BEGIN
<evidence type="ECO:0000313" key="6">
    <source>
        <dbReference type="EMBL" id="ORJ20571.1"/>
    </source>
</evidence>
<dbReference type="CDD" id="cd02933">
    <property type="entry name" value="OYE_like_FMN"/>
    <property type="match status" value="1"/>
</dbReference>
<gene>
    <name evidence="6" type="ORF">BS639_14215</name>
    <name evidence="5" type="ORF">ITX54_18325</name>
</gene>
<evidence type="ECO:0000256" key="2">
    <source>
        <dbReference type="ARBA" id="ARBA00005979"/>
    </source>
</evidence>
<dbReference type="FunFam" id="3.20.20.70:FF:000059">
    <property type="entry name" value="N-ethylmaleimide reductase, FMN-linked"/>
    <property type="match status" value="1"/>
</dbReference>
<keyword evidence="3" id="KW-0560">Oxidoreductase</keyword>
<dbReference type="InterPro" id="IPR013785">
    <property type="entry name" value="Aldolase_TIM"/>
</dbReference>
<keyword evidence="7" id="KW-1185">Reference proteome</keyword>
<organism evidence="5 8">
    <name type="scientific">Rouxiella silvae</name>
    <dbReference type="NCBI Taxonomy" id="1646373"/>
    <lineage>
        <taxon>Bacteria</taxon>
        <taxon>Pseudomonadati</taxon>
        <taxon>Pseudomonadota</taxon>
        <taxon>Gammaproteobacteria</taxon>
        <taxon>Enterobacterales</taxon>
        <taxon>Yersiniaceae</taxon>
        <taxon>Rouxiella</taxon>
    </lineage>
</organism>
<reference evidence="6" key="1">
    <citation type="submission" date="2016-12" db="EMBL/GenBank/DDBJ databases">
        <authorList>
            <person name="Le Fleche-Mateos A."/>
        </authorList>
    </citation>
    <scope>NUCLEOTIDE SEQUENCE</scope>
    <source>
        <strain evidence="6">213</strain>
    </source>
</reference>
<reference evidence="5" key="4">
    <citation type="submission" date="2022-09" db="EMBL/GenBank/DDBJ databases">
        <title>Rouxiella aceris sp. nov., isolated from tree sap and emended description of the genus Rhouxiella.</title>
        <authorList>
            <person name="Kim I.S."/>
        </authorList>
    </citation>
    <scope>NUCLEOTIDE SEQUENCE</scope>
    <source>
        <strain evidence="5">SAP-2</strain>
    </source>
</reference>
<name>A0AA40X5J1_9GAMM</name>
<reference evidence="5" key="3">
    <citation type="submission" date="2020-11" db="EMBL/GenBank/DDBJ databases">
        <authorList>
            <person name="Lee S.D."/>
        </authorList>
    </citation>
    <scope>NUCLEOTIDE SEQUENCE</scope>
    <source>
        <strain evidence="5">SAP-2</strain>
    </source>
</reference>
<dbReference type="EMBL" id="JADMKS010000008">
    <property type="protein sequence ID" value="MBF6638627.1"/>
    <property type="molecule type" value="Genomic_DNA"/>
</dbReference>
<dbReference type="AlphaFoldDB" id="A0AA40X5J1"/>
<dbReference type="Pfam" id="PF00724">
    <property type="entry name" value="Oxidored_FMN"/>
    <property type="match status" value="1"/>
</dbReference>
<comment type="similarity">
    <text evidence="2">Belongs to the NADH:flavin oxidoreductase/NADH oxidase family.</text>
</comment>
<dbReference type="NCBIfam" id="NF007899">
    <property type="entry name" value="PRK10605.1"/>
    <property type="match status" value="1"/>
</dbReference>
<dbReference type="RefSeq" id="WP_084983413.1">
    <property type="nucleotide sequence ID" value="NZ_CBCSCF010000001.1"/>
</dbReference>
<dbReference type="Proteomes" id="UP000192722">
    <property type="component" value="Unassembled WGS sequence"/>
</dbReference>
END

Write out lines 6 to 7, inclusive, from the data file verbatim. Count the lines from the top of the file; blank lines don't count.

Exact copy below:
<dbReference type="CDD" id="cd02933">
    <property type="entry name" value="OYE_like_FMN"/>